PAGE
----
Identity Theft

Kids seek privacy at certain ages and parents need to decide how much to give their kids. Monitoring software and keylogging applications are available for parents who need this extra layer of security. Cell phone carriers offer services such as disabling the send/receive function on photographs and settings that allow parents to shut the phone off during school hours or a certain time in the evening. SafetyNet recommends keeping computers in public areas of the home, not in bedrooms or behind closed doors. If you are an online “friend” of your child you are able to view all of your child’s activity, unless they arrange their privacy settings to block you from seeing posts, friends, photos, etc. Some kids may establish a second profile that you don’t know about. Video chatting sites such as Skype have privacy settings that need to be enacted. Remind your kids that their video chats can be recorded without them knowing it.

TIP: Familiarize yourself with the risks. Review settings on social networking sites with your child and understand how they work.

Posting Personal Information
Sharing personal information such as age, school, favorite activities, etc., provides opportunities for strangers to become friendly with and “groom” your children. Teach your children what to keep off of the Internet: their address, phone number, school name, schedules, birth dates, social security numbers and other information that could be used to locate them or steal their identities.

Remember that information and images put on the Internet can never be completed deleted or erased.

If someone knows your password, they can access your information, alter or share it. Teach your kids how to create strong and varied passwords and to protect them. Passwords used for social networks, instant message programs and email accounts should be shared with parents but not friends.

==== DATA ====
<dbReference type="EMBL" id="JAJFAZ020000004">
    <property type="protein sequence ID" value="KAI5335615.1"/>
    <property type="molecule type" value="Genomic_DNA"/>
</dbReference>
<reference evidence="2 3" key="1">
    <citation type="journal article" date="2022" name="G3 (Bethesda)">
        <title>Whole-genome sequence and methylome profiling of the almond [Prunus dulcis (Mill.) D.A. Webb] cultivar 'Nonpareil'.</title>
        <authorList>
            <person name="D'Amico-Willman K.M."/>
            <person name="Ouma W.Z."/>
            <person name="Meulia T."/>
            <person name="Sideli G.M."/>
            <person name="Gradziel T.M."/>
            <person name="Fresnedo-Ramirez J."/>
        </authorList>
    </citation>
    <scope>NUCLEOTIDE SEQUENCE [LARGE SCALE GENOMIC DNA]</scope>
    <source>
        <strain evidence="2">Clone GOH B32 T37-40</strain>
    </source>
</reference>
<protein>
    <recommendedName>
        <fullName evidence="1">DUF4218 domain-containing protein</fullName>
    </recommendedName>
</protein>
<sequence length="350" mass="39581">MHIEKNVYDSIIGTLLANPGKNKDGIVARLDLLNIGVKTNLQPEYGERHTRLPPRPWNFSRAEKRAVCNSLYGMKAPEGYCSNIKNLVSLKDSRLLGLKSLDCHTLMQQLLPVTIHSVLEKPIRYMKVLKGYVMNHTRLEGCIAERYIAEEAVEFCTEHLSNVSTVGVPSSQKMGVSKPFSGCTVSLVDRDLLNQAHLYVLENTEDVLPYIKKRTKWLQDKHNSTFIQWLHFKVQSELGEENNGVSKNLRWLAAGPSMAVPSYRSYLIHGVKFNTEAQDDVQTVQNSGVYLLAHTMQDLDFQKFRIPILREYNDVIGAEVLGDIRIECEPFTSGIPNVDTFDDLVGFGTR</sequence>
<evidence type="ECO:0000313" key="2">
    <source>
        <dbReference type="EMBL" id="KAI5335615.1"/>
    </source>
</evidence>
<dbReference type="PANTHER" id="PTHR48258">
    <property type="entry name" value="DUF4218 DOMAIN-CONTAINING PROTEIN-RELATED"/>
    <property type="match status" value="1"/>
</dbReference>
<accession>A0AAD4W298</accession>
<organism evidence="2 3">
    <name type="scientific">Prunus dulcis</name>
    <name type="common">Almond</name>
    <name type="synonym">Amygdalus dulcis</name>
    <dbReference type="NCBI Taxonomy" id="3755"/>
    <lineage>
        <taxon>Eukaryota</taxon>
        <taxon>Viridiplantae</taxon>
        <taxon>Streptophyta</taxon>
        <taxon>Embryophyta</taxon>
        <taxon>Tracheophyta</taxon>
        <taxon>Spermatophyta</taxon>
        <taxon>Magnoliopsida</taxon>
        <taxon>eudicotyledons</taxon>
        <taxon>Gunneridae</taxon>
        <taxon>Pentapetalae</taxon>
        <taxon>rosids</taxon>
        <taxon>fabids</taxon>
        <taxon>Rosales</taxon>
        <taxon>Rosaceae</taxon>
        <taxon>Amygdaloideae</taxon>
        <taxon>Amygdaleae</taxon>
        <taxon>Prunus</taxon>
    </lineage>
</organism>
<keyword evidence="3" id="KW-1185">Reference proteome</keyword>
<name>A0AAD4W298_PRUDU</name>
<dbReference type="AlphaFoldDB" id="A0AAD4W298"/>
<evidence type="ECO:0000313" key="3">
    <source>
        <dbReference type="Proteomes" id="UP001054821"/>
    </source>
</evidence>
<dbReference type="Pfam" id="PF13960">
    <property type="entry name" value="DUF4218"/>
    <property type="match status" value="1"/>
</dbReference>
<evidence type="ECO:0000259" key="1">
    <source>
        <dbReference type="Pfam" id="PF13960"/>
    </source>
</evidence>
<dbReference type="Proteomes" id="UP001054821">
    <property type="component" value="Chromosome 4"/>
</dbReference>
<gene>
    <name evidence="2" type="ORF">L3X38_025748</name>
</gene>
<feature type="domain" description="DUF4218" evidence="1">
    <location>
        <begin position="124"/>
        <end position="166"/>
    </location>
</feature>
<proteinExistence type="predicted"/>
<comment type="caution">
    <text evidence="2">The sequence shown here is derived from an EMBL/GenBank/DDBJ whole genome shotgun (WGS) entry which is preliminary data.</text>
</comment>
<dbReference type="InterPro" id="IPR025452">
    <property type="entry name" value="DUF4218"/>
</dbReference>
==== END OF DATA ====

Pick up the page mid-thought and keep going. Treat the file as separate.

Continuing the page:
Sexting / Child Pornography
Teens make mistakes, they get talked into doing things they may not even want to do. Talk with your kids about the types of photos that are appropriate to take and post. Research indicates that between 8%-10% of teens under 18 may take a sexually explicit or nude photograph of themselves. Depending on the photograph, it may be considered child pornography which is illegal in the United States. Remind your kids that pictures online are forever and can never be fully retrieved or deleted. If you see child pornography on or offline or hear about people who are viewing or producing it, TAKE ACTION! Report your suspicions by contacting the National Center for Missing & Exploited Children or call your local police, call 1-800-THE-LOST (1-800-843-5678) or click on this link:

Talking about relationships with your children is very important. Teaching kids about boundaries, appropriate conversations and sex becomes easier if you begin age-appropriate discussions early. The Good-Touch/Bad-Touch program is a great starting point. Books that teach kids about appropriate kinds of touch are another great way to get the conversation started.

“My Body is Private” by Linda Walvoord Girard

Evaluate adult/child one-on-one situations. Instruct your child to NEVER get together with someone without telling you, this includes family members, friends, neighbors, etc. Parents always need to know where their kids are and who they are with. Has someone you know been victimized?

If you have any suspicions, trust your instincts. Tell someone! Don’t let your children — or the children you know — become victims. Contact the National Center for Missing & Exploited Children, call your local police or call 1-800-THE-LOST (1-800-843-5678) or report at Online dangers and activity that needs to be reported includes: anyone who sends a child photos or videos containing obscene content, anyone who speaks to a child in a sexual manner or anyone who asks a child to meet in person.

The Megan’s Law website shows where registered sexual offenders live.